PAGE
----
January 26, 2024
The housing sector consists of both new and existing home sales. At the moment, existing sales have plunged to a record low level while new home sales have turned upwards. Why the difference? More importantly, what is the outlook for the housing market in 2024? Our sense is that the combination of falling mortgage rates, a drop in home prices, and steady income gains will fuel a significant increase in housing affordability as the year progresses. The increase in affordability will, in turn, boost both new and existing home sales. The rebound in housing will keep the economy on a steady growth path in the first half of this year, and stimulate growth in the second half as the Fed begins a protracted period of declining interest rates.
The difference between the path for existing home sales and that of new homes seems to be centered on the availability of homes for sale in each market. At the moment, existing home sales are at a near record low level. Without a doubt steadily rising mortgage rates throughout 2023 combined with equally steady increases in home prices took a toll. But there is yet another factor at work which is contributing to the anemic pace of sales – supply.
As mortgage rates climbed from 3.0% at the end of 2021 to 7.6%, home owners were reluctant to put their homes on the market. If they sold their current home they would need to buy another place to live. But if they planned to take out a mortgage on the next home, they would effectively be trading a 3.0-3.5% mortgage rate for a 7.6% rate. Not many people are inclined to make that swap.
As a result, the supply of homes on the market plunged to a record low level of 2.0 months. The National Association of Realtors suggests that a 5.0-month supply is the point at which demand and supply are roughly in balance. Realtors cannot sell a home that is not on the market. The NAR has said that with more normal supply, home sales could easily be 1,000 higher than they are currently. That is, 4,700 thousand rather than 3,700 thousand. Still weak but not nearly as anemic as the current data suggest.
Unable to find an existing home that met their needs, potential home buyers turned to builders where at 8.2 months the supply of new homes was far more plentiful. As a result, new home sales in recent months have turned upwards while existing sales remain in a slump. Typically the two markets move in the same direction. This divergence between the two is unprecedented.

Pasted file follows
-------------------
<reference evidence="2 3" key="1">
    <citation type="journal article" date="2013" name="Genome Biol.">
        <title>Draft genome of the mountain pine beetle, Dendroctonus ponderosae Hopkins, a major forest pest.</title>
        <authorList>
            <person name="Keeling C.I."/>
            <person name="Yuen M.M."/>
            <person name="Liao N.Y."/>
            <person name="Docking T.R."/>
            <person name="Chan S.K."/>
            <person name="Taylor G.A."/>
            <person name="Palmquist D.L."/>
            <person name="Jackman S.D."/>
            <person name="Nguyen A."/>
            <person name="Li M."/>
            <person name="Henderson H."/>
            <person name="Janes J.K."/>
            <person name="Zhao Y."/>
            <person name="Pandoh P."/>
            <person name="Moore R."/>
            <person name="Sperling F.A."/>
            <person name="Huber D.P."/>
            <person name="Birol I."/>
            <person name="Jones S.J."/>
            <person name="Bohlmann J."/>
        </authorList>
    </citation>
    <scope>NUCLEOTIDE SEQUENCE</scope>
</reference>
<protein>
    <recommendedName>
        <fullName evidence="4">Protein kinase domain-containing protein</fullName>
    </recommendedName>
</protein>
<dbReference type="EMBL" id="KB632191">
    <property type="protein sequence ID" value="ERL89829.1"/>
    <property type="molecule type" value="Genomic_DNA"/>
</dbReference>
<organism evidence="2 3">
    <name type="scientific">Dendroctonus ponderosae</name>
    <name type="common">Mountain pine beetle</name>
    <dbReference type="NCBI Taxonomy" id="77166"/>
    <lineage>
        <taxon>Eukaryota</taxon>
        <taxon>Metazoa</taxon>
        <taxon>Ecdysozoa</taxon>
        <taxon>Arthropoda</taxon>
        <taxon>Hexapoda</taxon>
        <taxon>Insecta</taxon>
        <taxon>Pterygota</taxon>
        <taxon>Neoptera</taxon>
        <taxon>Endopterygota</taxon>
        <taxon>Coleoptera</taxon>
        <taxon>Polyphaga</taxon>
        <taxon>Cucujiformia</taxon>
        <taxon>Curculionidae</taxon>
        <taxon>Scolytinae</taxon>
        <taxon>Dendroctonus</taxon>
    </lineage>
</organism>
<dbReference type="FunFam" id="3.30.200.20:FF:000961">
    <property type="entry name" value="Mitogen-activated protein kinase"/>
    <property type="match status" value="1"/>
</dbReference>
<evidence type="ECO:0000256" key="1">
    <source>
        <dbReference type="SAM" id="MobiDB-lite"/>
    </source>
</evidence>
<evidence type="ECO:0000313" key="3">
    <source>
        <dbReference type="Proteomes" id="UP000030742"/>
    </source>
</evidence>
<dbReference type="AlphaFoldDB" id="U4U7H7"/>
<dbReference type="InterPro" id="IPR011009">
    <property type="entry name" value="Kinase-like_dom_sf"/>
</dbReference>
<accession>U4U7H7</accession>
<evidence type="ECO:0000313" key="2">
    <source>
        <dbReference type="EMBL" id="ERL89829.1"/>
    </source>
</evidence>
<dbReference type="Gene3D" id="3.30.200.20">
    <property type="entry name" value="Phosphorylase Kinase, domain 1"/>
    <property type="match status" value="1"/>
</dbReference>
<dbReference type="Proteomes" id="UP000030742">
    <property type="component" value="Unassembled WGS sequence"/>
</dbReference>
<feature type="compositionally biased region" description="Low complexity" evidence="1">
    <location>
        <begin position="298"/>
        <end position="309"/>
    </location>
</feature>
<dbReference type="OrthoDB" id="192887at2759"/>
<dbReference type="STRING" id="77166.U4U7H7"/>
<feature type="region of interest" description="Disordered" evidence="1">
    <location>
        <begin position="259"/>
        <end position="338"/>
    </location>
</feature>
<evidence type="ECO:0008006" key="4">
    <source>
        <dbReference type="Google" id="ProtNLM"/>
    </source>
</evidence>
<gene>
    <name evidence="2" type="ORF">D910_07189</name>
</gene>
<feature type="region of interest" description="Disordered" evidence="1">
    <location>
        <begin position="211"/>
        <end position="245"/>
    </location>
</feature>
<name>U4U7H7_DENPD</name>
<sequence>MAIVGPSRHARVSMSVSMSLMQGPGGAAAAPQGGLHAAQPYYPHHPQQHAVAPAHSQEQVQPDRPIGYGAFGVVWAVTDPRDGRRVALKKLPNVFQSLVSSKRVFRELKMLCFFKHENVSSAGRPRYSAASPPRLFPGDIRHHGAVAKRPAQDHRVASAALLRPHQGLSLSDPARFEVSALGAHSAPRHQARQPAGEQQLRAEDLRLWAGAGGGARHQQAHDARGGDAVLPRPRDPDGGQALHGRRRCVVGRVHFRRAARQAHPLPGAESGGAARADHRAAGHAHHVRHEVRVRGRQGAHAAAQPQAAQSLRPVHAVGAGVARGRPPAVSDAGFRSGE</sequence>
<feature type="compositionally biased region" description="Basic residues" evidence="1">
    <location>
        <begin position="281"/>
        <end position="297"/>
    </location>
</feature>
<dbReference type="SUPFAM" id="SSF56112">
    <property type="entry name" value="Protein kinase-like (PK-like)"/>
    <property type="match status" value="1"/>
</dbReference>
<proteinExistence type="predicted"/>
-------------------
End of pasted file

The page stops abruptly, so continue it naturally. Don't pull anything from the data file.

So what happens next? The answer to that question depends in large part on housing affordability. Currently the housing affordability index stands at 94 which means that a median-income-earning family has 6% less income than required to purchase a median-priced home. That stands in sharp contrast to 40-60% more income than necessary prior to the increase in mortgage rates. But housing affordability is poised to surge in the months ahead.
Affordability depends upon three factors – mortgage rates, home prices, and consumer income.
Mortgage rates peaked at 7.6% a few months ago. Inflation has steadily slowed and the markets have concluded that the Fed will soon begin to lower the fed funds rate from 5.5% currently to 2.5% over the course of the next couple of years. As a result, mortgage rates, which have already declined to 6.6%, should fall to 6.25% by the end of this year. That will help.
Second, home prices have begun to decline. Existing home prices have fallen 6.5% in the past six months. That is a rapid rate of descent – 13.0% at an annual rate. As rates drop more potential sellers should be willing to put their homes on the market and, as the supply of available homes increases, prices should continue to decline at a modest pace. That, too, should help boost affordability.
Finally, consumer income will continue to climb. Jobs growth remains constant at around 160 thousand per month. Wages have been rising steadily at a 6.5% rate. Those two pieces ensure that real disposable income will climb at about a 3.0% pace in the months ahead.
The combination of lower mortgage rates, falling home prices, and steadily rising income implies that housing affordability is going to surge in the months ahead. Rather than having 6% less income than required to purchase a median-priced house, potential buyers will have 25% more income than required to purchase that same median-priced house by the end of this year.
With significantly enhanced affordability characterized by smaller down payments and lower monthly payments, both new and existing home sales should rise 10% or so as the year progresses. While not a dramatic rebound, it stands in sharp contrast to the steady declines registered throughout most of last year.
Given the surprisingly robust 3.3% increase in GDP growth in the fourth quarter, economists quickly concluded that growth cannot be sustained at that pace and anticipate a sharp slowdown as the year progresses. But they have had a similar expectation for a year and the economy continues to chug along. Now, reinforced by falling interest rates in the second half of this year as the Fed begins to ease, we suggest that they are still underestimating the strength and resilience of the U.S. economy.